Peace coalition holds vigil

The vigil fell on the anniversary of the U.S. war on terrorism.
Sunday, October 8, 2006 | 12:00 a.m. CDT; updated 7:06 a.m. CDT, Saturday, July 19, 2008

The Columbia Peace Coalition is more diligent than even the U.S. Postal System. Through rain, sleet, snow and even on holidays, the group meets outside the post office every Saturday to protest American wars.

They stand with signs bidding passers-by to “Honk for Peace.”

“We keep fighting wars all the time,” said John Schuder of Columbia. “Helping South America, Central America fight each other.”

Mark Robertson, of Columbia, added, “Protecting the vital nutmeg industry.”

Because Saturday’s peace vigil fell on the five-year anniversary of Operation Enduring Freedom, the United States’ war against the Taliban, the group held signs protesting the fighting in Afghanistan. Robertson said that after the buildup to Iraq, focus on Afghanistan diminished, but both civilians and soldiers are still dying there.

A woman crossing Walnut Street carried a large purple portfolio full of signs.

“We’re doing Afghanistan, so I found this,” she said, holding up a sign listing the countries where the United States has deployed soldiers. Other signs read, “Operation Enduring Freedom hasn’t created any” and “U.S. out of Afghanistan.”

As more members arrived and formed a line on the grass, the air was punctuated with honks and beeps.

“I think you’re wonderful,” a woman coming from the post office said. “I remember doing this during Vietnam. I just thank you.”

The Columbia Peace Coalition does have opposition.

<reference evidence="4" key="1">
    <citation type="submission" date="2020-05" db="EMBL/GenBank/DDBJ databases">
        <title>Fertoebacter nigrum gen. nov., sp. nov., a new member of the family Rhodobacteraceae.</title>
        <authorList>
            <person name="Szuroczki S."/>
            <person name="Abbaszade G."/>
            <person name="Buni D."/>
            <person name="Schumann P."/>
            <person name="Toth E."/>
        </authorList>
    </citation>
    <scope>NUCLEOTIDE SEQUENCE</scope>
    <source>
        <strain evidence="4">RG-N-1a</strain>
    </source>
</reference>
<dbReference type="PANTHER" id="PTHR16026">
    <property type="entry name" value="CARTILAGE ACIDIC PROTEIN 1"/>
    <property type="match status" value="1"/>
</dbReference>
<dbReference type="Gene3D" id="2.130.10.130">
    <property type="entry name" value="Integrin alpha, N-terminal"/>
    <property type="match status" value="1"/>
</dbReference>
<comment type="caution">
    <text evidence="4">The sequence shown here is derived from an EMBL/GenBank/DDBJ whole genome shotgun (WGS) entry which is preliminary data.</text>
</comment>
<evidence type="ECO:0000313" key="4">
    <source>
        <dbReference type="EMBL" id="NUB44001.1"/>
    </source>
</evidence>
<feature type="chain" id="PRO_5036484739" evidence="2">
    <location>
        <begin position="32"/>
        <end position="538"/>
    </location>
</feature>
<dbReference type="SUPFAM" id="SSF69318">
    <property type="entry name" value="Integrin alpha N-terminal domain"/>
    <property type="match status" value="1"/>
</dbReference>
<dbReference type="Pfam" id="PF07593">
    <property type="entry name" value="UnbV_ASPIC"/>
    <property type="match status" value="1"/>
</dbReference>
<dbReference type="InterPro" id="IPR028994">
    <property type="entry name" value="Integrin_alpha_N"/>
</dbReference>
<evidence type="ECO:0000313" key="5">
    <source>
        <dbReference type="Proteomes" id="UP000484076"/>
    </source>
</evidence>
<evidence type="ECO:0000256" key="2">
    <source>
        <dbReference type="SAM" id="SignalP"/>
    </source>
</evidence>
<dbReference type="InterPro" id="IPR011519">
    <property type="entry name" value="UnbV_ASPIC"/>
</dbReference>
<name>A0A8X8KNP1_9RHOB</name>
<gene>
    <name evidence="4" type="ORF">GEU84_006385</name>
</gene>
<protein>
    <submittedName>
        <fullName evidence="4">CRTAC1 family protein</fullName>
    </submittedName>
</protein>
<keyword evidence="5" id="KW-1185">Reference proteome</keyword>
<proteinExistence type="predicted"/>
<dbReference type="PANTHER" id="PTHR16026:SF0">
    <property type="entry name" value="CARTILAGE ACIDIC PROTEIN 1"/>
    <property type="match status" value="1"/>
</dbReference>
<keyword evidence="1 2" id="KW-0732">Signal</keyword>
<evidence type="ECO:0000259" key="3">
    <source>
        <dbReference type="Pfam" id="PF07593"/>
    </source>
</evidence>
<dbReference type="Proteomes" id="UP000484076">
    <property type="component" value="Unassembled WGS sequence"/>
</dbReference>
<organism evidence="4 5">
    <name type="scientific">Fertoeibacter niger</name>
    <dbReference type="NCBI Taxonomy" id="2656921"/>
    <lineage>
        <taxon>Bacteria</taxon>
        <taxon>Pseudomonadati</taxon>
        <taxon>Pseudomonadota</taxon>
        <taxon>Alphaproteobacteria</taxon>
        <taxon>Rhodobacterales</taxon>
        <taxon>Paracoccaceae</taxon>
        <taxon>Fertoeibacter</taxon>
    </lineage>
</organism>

Melissa Skinner of Columbia said, “Occasionally there’s a rude person or the person is honking for the person on the other side of the street.”

On Saturday, there was one woman standing on the other side of the street holding an “Isreal (sic) is forever” sign with an American flag. She declined to comment. But the peace marchers said that opposition to their message has waned over the last five years.

“When the Iraq war started, we got more single fingers,” said Kim Dillon of Columbia. “We joked that the other part of the peace sign was missing.”

Schuder has been involved in war protest since the 1940s and has been meeting with the coalition since it formed in 2001. He said the goals of the coalition are multipurpose.

“I think it’s one way to influence how your government goes,” he said, though he notes it hasn’t been very successful in the past few years. “People feel obligated to themselves to protest. It’s a way to let your friends know where you stand.”

Schuder’s religious beliefs are his impetus to protest war. As a Quaker, he believes it’s wrong to kill people.

Dillon also said killing is wrong, and she said there is diversity in coalition participants. Protest, she said, is generally associated with tree-huggers and hippies, but many could be considered mainstream Americans.

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